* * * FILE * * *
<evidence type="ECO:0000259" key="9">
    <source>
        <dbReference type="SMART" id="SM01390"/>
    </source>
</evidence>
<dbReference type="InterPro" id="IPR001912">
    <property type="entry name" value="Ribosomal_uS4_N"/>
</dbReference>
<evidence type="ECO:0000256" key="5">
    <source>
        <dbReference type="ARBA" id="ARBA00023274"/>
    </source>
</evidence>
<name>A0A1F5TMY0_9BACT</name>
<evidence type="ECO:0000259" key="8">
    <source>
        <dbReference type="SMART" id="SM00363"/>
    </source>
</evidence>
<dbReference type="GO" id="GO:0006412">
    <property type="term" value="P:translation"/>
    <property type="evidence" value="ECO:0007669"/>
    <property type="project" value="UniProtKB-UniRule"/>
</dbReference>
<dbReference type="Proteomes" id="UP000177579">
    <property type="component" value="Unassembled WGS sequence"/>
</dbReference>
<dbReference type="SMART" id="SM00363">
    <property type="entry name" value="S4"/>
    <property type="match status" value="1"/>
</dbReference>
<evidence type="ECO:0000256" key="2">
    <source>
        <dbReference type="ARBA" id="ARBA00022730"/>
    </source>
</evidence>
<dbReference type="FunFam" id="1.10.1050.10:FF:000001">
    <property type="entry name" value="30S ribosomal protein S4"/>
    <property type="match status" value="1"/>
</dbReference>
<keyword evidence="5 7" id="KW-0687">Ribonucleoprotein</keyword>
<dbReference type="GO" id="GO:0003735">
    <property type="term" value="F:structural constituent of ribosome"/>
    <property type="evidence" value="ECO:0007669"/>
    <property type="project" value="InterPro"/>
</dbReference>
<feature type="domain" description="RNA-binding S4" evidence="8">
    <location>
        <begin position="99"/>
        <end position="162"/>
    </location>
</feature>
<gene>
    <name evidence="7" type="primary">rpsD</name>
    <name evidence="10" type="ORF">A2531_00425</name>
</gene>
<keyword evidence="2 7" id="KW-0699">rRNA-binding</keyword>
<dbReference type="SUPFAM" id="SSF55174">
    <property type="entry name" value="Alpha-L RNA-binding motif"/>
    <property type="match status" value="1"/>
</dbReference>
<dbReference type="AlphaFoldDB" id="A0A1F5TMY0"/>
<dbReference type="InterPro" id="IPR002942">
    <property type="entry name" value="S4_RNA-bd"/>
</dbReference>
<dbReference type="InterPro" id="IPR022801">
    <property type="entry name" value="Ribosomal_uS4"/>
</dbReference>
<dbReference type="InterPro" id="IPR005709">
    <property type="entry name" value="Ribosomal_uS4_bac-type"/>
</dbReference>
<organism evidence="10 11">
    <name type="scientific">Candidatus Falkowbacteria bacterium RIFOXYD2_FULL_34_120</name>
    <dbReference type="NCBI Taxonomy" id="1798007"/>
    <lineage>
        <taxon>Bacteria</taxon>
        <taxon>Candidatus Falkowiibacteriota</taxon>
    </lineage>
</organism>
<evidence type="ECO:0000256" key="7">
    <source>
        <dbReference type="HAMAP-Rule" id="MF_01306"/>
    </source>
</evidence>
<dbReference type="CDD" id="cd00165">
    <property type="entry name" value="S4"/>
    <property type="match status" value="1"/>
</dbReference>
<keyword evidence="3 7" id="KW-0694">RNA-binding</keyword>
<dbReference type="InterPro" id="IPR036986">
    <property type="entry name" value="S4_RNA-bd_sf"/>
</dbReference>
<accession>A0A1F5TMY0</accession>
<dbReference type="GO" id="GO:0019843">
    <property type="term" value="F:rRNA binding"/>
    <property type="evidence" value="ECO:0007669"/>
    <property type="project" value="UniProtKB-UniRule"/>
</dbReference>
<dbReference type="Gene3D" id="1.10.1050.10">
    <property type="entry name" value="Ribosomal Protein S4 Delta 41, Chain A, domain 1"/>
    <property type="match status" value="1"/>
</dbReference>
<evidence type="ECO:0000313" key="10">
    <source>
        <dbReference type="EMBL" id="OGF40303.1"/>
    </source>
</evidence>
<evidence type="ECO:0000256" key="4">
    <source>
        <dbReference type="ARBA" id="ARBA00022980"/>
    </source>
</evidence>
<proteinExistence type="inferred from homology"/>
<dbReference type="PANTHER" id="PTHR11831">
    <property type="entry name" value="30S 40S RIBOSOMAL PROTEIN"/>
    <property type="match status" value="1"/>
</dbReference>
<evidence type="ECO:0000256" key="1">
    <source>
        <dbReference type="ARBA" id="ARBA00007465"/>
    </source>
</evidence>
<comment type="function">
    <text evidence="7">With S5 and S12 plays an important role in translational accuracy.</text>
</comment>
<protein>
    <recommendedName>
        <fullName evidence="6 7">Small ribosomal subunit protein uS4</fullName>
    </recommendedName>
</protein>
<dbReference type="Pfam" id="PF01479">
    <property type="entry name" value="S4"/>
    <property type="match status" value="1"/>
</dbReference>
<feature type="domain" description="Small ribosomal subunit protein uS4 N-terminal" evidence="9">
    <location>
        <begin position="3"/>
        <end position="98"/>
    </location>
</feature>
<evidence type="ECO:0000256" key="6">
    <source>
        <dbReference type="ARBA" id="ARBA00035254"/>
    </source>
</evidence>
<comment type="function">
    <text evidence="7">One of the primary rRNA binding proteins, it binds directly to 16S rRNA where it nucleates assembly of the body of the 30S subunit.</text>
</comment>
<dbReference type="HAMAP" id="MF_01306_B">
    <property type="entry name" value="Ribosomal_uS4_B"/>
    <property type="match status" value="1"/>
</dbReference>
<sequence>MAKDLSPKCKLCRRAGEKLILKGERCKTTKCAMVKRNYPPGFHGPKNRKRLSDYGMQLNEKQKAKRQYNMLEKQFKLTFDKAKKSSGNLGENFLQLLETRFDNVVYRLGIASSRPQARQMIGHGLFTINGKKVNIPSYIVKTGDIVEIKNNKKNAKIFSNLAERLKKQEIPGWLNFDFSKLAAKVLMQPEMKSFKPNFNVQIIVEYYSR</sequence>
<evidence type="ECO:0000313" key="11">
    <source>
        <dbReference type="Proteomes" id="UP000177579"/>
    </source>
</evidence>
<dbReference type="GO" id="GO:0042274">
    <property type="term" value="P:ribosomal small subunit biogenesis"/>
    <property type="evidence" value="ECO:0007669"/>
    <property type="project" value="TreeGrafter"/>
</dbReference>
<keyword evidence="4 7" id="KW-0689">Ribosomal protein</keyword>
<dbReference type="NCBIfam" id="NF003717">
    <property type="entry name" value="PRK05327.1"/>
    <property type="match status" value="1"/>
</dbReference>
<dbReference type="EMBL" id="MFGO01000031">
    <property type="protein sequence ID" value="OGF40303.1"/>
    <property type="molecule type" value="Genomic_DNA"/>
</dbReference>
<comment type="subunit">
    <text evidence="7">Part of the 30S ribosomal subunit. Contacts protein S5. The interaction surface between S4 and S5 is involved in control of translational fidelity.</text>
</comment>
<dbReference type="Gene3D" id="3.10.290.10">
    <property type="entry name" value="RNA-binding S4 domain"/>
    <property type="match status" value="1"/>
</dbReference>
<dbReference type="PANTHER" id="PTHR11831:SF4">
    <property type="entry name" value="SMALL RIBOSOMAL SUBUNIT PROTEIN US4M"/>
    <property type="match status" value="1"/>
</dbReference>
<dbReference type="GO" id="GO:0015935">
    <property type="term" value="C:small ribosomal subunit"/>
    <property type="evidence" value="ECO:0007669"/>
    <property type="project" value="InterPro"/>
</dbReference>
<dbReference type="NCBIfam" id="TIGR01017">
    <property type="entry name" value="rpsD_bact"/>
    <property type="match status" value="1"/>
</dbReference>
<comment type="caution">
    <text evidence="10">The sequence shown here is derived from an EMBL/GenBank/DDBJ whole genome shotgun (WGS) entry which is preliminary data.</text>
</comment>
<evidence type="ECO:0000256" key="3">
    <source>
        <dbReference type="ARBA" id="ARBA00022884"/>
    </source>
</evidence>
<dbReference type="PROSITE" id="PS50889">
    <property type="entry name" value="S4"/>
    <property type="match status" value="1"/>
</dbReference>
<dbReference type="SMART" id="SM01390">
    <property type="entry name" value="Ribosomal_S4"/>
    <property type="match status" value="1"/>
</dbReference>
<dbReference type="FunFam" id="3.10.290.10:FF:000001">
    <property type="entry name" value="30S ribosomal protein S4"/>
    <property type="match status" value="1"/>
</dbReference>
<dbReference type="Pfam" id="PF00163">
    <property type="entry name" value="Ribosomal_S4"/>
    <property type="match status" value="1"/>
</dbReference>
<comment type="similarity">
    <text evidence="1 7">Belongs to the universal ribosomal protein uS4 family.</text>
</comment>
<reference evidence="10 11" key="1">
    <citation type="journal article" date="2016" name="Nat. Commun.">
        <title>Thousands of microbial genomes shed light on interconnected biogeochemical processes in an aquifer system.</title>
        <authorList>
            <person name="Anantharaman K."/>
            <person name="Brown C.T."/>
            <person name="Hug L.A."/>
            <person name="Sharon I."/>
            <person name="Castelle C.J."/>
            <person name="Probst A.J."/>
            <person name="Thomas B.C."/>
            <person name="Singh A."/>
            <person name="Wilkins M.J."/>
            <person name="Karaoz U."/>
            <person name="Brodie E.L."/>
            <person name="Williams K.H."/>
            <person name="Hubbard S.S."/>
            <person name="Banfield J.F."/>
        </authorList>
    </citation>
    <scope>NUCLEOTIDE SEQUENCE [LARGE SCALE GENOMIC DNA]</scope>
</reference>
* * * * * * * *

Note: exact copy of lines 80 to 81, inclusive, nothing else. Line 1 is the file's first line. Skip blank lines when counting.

<evidence type="ECO:0000256" key="7">
    <source>